Maria Elena Fuentes


Known for Vintage-style headpieces and jewelry of heirloom quality

Where to Find Her Maria Elena Headpieces

Top Tip Bring your headpiece with you when you're doing a run-through with your hairstylist. You'll want to make sure it will stay in, and that it matches the vision you've been imagining.

If a bride plans on wearing a headpiece, when should she start shopping for one?

It's a lot like finding a dress: Most stores only stock samples, so you'll need to order one individually and wait to have it sent to you. This means that you should begin your search six months before the wedding, especially if you want to customize your piece. Bridal salons are the best place to start.

How can they be customized?

I've had brides add antique brooches, and lots of them swap out the materials -- like crystals for pearls -- to match the specific embellishments on their gown.

What should brides seek in a headpiece?

Ultimately, it should look like it was designed to be worn with your dress. Bring along a picture -- or even the gown itself -- when you go shopping, and try on as many as you can. And if it's possible, wear all of your accessories, including your jewelry, to your final fitting. That way you'll be able to see how everything looks together. Think of it as a dress rehearsal.

What are some of your favorite gown-and-headpiece pairings?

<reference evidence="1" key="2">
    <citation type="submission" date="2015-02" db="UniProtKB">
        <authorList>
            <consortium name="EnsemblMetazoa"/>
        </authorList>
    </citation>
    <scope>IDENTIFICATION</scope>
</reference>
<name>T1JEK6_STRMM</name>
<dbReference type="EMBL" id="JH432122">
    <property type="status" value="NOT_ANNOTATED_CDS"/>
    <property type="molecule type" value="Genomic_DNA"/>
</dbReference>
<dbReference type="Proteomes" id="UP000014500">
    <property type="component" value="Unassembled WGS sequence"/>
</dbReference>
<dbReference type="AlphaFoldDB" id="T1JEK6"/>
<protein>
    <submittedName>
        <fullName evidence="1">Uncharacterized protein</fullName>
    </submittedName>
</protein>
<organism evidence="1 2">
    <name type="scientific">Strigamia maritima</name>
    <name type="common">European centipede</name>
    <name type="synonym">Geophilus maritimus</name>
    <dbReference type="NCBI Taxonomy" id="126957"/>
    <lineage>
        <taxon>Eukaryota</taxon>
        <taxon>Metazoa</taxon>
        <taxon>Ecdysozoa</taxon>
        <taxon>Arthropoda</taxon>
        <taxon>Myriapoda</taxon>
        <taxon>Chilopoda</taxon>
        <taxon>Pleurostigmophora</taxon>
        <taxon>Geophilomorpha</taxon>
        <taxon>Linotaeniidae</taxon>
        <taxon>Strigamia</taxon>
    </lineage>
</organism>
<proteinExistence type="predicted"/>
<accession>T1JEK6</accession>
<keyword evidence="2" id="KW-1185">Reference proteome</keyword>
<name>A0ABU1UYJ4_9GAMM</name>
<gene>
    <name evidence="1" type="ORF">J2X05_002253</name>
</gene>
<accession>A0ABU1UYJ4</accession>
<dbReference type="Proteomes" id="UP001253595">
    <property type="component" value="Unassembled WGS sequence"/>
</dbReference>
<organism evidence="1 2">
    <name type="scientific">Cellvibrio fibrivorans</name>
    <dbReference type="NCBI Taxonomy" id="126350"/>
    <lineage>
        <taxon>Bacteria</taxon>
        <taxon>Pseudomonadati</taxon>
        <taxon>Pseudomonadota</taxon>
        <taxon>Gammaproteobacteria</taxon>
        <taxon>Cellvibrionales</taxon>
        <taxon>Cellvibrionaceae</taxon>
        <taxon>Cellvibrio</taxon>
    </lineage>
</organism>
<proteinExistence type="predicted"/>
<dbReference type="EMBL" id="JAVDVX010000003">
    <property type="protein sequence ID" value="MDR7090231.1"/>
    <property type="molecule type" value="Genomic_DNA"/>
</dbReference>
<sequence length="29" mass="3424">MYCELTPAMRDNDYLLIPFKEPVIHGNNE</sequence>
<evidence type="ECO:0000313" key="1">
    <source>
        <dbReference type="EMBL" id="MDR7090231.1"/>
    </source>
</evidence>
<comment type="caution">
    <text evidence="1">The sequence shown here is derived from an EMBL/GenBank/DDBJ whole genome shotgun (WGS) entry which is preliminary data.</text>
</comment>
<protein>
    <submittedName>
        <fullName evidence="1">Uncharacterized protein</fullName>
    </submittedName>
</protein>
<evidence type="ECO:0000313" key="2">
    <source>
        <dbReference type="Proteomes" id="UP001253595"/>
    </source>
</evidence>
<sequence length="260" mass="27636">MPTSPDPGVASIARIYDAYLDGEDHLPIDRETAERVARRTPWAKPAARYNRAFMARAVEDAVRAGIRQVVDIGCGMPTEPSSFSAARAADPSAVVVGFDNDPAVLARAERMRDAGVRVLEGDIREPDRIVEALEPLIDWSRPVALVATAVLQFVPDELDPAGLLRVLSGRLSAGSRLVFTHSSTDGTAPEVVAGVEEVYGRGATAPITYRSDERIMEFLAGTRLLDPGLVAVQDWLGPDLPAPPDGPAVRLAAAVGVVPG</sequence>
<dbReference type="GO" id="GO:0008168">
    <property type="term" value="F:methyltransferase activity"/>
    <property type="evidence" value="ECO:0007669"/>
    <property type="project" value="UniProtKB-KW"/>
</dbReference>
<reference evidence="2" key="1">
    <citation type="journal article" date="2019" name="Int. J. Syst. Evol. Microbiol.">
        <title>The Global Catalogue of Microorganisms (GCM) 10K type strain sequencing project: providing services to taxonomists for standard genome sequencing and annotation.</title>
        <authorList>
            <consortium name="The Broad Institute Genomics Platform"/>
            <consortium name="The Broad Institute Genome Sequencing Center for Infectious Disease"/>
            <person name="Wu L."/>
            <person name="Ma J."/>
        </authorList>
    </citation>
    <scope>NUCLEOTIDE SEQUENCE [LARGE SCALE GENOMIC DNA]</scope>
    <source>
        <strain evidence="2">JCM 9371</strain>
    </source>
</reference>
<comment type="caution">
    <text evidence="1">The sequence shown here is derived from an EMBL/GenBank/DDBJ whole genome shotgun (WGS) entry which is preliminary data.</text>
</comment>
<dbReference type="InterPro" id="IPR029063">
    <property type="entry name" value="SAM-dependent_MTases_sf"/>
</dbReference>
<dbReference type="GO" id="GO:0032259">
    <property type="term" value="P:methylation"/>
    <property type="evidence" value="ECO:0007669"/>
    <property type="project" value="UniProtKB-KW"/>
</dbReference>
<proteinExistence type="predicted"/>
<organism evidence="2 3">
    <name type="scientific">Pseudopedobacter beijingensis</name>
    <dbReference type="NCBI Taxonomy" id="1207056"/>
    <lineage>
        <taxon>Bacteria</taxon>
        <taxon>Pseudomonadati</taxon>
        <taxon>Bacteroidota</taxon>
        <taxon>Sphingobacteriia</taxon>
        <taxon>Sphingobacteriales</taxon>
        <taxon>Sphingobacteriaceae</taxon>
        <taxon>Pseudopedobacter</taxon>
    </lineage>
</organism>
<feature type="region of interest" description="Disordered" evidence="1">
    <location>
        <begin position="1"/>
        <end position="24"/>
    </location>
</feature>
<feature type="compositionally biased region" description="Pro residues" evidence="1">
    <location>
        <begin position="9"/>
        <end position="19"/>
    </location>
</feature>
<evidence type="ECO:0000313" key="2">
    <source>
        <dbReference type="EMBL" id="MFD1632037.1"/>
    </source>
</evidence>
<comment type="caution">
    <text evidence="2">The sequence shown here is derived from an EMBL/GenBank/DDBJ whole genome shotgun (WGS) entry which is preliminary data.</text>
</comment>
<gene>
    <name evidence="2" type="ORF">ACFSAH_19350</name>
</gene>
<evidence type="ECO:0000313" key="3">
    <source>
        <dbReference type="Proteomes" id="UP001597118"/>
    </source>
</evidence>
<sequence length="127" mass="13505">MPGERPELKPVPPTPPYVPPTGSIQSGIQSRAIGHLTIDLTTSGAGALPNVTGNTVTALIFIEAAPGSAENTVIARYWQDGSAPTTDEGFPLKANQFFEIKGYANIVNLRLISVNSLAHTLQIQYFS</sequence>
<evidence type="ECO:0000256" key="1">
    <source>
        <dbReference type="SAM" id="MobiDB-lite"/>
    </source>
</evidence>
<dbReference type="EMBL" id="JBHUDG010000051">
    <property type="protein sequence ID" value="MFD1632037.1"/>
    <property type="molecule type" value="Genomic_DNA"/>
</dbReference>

With a lace number, I love something with pearls -- it's so timeless. Flowing, romantic gowns work well with ribbon headpieces. And simple silk sheaths are beautiful with a crystal-adorned headband. Asymmetrical headpieces, which are wide with a large embellishment on one side, are popular right now with body-skimming gowns.

Do brides ever wear one piece for the ceremony, and another for the reception, as they often do now with dresses?

All the time! Some choose a jeweled headband for the vows, then change to a large comb for the party. In a conservative church setting, you can wear a cluster of smaller combs, then put on a pair of big earrings or a crystal ribbon for dancing.

And where do veils fit in to all of this?

Lately, some brides have been choosing hair accessories instead of veils altogether. But if you'd really like to wear both, attach a short face net to the headpiece itself. Or put on a veil that doesn't cover your face but drapes down your back, and pair it with a small piece on the side of your head.

What do you like for informal affairs?

Fascinators. Usually made with ostrich feathers, tulle, or organza, they're more laid-back than crystal-covered designs. You wear them above the ear for a very flapper-esque look.

Thoughts on real flowers as hair decor?

They go well with outdoor weddings, but be warned: They can wilt. Instead, try a silk version, which is just as delicate and will last forever. Some even have Swarovski crystals.


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